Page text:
A Matter of Perspective

Perspectives are supposed to make sense.

They add nuance to every argument, offer another dimension to a discussion, and present a level of diversity that enable one to arrive at an opinion that's more broad based and comprehensive. One can’t really dispute with the merits of this statement because, after all, who can argue against it? Common sense suggests it to be true, and experience tells us that it’s quite possibly the most rational approach one can ever take.

Having said all this, sometimes I wonder if we are giving it too much importance than is really necessary.

While on the one hand, it's great to bring in some perspective whenever opinions are being shared, discussed and debated because it can prevent obstinate loud mouths from monopolising any discussion. However, the more I think about it, the more I feel that this emperor may not have any clothes at all. Sometimes it may just happen that the need to hold a perspective might actually camouflage an inability to either take a stand or might just suggest lack of passion or conviction in a viewpoint.

Maybe I'm being too harsh here, and maybe a bit irrational in arguing against what is essentially the most sensible thing to do. I don't mind conceding that perhaps I may have got it wrong, and managed to miss the possibility of a sensible point somewhere. However, I have to confess that no matter how hard I try and no matter how logical it may all seem I just can't help being tad sceptical about the whole thing.

Having a perspective sounds like a fine idea, but frankly, what's the use of bringing in a perspective when one is confronted with some uncomfortable facts that demand a response? Why do we think that it’s absolutely necessary not to be or even appear to be judgemental just because it might make us appear intolerant? What’s the big deal behind the need to appear balanced when taking a side is equivalent to making a moral choice?

I know it's a tricky terrain one has to navigate in, and it gets even more complicated because the answers don't come in formulas or in easily digestible sound bites. We discover that a well thought out response to the above queries is possible only if we bring in a variety of perspectives. And in a sense, we go back to square one. If perspectives aren't supposed to make sense, then, why on earth do we need them to make a point? It invalidates the entire argument so to speak.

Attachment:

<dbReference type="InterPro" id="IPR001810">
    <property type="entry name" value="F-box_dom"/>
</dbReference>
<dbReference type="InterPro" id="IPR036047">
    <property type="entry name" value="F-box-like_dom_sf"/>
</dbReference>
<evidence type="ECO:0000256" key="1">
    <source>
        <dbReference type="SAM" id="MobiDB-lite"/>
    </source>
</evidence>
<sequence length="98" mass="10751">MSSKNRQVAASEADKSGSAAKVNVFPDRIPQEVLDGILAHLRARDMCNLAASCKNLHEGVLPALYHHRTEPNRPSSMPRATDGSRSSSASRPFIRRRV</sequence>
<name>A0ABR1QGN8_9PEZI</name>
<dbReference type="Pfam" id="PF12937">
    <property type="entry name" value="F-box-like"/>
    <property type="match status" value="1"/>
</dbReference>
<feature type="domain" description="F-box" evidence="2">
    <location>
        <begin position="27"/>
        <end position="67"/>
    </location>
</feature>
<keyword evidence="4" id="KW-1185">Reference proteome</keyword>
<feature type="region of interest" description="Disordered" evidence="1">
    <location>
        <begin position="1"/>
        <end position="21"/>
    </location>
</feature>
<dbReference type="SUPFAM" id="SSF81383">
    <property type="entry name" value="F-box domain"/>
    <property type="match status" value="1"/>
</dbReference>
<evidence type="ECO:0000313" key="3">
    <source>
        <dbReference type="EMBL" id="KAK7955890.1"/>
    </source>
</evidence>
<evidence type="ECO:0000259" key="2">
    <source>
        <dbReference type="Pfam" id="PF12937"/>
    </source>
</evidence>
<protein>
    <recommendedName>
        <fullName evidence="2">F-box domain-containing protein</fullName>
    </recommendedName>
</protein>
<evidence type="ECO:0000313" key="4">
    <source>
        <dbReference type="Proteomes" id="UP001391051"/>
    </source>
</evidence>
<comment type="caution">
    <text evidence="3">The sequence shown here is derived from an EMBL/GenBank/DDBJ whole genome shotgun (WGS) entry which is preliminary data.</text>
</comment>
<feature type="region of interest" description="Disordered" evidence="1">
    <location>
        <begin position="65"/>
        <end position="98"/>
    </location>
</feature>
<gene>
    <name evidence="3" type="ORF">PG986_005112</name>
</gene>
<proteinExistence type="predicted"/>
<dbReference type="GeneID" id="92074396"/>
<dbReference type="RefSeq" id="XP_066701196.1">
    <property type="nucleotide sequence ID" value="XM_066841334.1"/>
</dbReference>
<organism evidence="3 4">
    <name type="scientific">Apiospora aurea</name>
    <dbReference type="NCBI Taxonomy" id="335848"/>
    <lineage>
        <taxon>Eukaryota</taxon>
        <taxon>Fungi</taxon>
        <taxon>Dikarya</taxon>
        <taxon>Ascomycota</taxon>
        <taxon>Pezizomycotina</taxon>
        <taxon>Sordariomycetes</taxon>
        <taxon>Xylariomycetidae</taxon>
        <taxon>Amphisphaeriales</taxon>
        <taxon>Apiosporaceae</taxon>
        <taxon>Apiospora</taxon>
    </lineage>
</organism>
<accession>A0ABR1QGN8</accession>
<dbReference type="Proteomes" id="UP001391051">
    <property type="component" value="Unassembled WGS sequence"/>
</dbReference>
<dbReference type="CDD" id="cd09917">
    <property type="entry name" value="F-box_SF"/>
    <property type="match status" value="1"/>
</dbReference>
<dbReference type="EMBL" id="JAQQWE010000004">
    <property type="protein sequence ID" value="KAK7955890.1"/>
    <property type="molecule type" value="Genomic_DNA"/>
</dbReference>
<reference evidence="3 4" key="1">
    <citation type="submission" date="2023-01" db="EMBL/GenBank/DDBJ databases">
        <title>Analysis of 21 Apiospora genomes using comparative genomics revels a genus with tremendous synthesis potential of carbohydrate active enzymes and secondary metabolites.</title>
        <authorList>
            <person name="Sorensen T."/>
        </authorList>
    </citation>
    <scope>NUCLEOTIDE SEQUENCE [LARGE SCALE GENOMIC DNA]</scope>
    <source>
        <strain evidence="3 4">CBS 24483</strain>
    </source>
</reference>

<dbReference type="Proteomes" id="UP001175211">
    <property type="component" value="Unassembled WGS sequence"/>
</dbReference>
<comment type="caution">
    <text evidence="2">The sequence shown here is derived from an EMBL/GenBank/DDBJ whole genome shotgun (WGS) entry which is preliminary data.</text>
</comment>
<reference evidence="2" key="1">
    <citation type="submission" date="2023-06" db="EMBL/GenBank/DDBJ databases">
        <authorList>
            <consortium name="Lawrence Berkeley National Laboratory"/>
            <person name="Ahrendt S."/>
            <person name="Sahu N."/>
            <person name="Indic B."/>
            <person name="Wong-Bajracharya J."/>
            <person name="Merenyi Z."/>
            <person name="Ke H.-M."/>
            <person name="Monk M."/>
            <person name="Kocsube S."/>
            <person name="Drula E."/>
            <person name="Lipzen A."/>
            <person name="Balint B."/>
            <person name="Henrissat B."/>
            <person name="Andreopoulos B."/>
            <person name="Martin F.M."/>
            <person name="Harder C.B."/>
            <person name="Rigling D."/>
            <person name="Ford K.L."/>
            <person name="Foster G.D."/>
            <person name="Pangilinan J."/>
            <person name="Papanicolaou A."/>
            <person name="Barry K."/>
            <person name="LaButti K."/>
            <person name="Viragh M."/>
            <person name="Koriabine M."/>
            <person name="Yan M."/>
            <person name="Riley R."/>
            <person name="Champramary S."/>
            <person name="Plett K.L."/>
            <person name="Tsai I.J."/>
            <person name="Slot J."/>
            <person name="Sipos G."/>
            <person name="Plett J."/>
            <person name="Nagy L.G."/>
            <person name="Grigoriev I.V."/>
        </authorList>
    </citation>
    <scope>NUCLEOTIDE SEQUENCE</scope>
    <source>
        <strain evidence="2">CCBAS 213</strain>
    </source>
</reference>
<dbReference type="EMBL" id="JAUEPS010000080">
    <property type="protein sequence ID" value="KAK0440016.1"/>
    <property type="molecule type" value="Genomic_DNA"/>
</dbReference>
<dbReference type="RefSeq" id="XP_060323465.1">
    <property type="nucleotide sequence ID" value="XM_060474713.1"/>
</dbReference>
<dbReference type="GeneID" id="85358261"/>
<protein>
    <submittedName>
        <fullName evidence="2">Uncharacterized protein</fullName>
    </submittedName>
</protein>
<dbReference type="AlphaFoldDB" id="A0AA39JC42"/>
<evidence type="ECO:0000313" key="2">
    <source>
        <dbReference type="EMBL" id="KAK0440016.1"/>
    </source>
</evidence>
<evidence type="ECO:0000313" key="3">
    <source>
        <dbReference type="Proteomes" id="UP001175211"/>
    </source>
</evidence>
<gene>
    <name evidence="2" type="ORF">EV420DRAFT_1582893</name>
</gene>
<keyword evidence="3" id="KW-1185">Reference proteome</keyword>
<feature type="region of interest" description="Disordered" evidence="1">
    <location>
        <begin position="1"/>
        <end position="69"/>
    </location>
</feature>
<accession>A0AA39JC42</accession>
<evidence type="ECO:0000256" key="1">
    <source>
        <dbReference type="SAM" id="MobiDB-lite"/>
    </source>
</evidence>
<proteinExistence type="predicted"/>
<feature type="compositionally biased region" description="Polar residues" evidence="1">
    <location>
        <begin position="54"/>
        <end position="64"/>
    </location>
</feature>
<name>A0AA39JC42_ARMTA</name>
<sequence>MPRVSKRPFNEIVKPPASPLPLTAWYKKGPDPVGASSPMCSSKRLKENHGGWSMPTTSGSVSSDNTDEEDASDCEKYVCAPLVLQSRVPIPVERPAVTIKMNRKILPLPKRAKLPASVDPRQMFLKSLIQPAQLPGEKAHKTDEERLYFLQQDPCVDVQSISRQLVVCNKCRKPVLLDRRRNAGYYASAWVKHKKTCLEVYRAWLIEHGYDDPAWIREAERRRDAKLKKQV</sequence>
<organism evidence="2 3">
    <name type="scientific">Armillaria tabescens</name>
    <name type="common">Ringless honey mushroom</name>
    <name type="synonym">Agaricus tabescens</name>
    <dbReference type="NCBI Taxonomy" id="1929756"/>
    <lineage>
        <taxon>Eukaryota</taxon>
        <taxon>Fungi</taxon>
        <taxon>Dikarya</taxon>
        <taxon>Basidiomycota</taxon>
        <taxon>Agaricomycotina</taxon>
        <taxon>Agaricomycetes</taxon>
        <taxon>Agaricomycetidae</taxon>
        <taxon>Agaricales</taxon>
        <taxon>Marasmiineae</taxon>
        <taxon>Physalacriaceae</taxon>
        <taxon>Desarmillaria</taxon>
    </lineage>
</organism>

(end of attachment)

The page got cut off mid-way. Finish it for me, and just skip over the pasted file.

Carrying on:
The real issue, if you ask me, is the notion that we need to be moderate at all times if we want to preserve some sort of sanity and equilibrium. There is this assumption that we must look at life in a more balanced perspective, that we need to avoid being rigid about anything, that somehow this approach will lead to a more convivial atmosphere. And this is the problem: not the convivial atmosphere bit but the assumption that it is possible only through being moderate.

Now I don't want to dump the baby with the bath water, and junk the need for perspectives or moderation (for that matter) altogether. It's just that - of late - I'm beginning to get a bit wary about the whole thing, and can't seem to agree that holding a variety of perspectives is the way to go. It might work in certain circumstances such as, when one is processing an idea, arriving at some conclusion or finalising an opinion.

But to regard 'being moderate' as wise or having variety of perspectives as sensible does not sit well with me. At least, not any longer with the same fervour it once gripped me.